The exception to this are titles that are coming from long-running (and thus well-established) franchises such as Call of Duty and Battlefield, although even these titles can take a hit to server population if the current iteration has somehow failed to appease the standard player base, such as in Battlefield V which makes Counter-Strike‘s cheating problem look trivial in comparison.
So when a title is coming out with a generally steep price tag while only offering a multiplayer, such as Rocket Arena did, you need to ensure that you have a slew of magic tricks up your sleeve to keep the player base engaged, day after day.
When Rocket Arena officially released on June 14, 2020, the long-awaited magic tricks turned out to be in-game microtransactions and battle passes, on top of the steep up-front cost of $40, and it apparently wasn’t enough to keep many users pleased with the offerings.
Despite engaging gameplay, adorable characters (if a bit over the top), and the title overall being an accurate homage to the glory days of Quake, the price tag on top of microtransactions and battle passes seemed to deter far too many from actually giving the game a fair shake. That, along with the developers’ strange decision to turn the title into a third-person shooter (allegedly, so players could appreciate the cosmetics they’ve purchased) instead of the beloved first-person shooter it was in beta, seemed to shove a spike into the chest of the player base.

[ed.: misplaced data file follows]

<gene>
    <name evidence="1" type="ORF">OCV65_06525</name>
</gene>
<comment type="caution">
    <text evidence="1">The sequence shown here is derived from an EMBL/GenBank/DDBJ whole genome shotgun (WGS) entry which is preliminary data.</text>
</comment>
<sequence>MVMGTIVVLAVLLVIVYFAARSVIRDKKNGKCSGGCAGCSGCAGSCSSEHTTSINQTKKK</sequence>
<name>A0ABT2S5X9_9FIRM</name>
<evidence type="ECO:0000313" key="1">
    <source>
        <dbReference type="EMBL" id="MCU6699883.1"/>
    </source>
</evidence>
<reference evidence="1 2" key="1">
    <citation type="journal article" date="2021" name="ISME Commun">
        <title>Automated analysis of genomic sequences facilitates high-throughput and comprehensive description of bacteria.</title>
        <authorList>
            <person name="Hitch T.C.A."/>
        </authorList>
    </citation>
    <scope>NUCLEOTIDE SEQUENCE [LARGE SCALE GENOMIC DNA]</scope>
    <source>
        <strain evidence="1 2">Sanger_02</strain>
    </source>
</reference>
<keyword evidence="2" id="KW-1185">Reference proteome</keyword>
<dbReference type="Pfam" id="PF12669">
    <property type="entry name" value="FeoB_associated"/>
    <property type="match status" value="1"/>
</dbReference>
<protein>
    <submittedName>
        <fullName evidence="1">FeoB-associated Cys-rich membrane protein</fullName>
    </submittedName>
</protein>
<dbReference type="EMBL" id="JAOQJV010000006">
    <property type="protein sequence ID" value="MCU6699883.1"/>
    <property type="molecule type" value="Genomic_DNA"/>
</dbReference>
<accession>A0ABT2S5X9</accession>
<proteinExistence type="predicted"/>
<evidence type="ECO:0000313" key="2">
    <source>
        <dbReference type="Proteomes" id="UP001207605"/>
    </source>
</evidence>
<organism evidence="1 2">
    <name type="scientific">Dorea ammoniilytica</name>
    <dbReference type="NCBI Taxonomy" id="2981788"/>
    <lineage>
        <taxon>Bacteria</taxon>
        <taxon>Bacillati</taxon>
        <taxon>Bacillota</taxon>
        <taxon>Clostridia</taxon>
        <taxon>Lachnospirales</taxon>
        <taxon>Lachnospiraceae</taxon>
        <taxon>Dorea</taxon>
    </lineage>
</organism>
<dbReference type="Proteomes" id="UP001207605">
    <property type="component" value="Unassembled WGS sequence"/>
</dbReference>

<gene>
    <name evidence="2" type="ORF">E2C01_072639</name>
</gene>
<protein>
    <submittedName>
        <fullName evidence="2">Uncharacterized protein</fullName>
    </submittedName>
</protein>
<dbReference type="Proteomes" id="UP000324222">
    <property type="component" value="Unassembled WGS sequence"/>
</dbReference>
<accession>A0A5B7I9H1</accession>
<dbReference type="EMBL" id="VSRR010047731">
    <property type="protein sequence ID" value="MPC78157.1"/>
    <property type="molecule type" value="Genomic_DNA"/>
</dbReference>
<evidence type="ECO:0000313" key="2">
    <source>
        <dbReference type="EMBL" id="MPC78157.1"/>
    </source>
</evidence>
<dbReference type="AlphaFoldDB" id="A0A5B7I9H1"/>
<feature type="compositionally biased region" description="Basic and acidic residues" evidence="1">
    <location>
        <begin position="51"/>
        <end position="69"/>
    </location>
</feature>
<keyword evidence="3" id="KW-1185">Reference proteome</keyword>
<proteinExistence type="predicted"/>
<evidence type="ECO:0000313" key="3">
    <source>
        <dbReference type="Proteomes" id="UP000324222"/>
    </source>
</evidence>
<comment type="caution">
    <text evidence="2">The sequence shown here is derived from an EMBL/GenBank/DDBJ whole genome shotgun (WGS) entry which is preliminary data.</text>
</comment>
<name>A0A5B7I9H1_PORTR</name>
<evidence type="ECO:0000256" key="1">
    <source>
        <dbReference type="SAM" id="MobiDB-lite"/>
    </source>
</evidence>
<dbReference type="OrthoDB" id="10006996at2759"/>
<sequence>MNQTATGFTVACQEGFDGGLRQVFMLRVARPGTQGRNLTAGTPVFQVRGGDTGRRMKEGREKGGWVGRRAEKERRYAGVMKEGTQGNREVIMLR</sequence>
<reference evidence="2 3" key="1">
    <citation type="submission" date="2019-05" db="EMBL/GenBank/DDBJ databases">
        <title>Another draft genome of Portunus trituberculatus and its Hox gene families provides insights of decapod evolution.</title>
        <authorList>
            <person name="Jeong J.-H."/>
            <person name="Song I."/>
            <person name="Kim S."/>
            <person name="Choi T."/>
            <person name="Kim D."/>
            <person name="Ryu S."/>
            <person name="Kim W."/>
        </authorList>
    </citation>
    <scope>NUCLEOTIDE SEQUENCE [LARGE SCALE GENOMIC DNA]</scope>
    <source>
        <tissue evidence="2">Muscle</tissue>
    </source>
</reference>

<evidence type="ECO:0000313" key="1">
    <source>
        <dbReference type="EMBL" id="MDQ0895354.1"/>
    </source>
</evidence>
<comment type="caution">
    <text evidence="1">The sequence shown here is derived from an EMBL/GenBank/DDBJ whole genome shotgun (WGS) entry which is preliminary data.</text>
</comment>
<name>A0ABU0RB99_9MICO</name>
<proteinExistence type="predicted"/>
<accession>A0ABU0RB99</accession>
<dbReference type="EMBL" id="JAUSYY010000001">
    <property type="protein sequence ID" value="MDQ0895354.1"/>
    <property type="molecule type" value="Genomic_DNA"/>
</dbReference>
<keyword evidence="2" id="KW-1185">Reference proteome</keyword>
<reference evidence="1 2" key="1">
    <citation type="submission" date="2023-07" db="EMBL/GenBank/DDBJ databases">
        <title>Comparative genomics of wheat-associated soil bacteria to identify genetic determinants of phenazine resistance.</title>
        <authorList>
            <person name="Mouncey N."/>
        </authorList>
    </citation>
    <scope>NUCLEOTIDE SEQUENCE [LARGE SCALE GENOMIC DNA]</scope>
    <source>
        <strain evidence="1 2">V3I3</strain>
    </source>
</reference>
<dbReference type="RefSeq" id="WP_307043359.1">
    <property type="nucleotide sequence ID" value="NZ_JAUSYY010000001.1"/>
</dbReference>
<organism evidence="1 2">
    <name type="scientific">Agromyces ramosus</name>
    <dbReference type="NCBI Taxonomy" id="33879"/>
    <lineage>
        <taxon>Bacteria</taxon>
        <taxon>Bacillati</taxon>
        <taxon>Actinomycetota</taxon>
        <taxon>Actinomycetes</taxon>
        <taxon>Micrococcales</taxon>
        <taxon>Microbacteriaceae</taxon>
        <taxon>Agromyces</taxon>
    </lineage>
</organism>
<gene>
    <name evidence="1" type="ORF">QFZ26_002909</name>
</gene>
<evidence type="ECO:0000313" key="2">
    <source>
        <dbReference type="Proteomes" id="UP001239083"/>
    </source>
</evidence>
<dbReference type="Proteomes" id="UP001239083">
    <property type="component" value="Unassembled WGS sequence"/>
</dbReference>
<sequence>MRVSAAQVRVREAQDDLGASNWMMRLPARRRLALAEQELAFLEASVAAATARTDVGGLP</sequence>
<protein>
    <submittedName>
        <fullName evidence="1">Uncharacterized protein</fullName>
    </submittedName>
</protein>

Now, a month and a half later, and we’ve just noticed that Rocket Arena has now dropped to a $5 price tag, instead of the original $30: note that the $40 was for the Mythic edition, as a commenter pointed out! Now it’s a question as to whether that’s a steep enough drop to increase the player base and encourage the users to log back into the title.
Steam Charts currently states that there are 66 players, within the past 24 hours, in total in the Rocket Arena servers; the peak players of all time were 1,102 which was attained on July 31, 2020, at 1600 EST.
Since then, the player base has declined sharply due to various aforementioned factors. It isn’t uncommon today for the title to simply fail at making you a match, as there aren’t enough players in the server anymore after a mere month; even with crossplay enabled it can take over ten minutes for a queue.
Granted, it’s at least less bizarre than the battle-royale which has you pay per round you play, but it simply doesn’t seem enough to quell the falling numbers of the title; it’s likely that when Rocket Arena released, several users scrutinized the title and found it to be lacking in terms of transactions, and opted to bypass; the drop of the price is unlikely to change that now that it has been released.
It’s overall unfortunate; Rocket Arena had a boisterous and dazzling veneer to it that could have turned into a fantastic throwback to the retro era of online fragging, and in a timeline that offered a different approach to monetization likely also heralds a massive player base. In this timeline, however, as one Steam reviewer stated: ‘Could’ve been great, but greed ruined it.’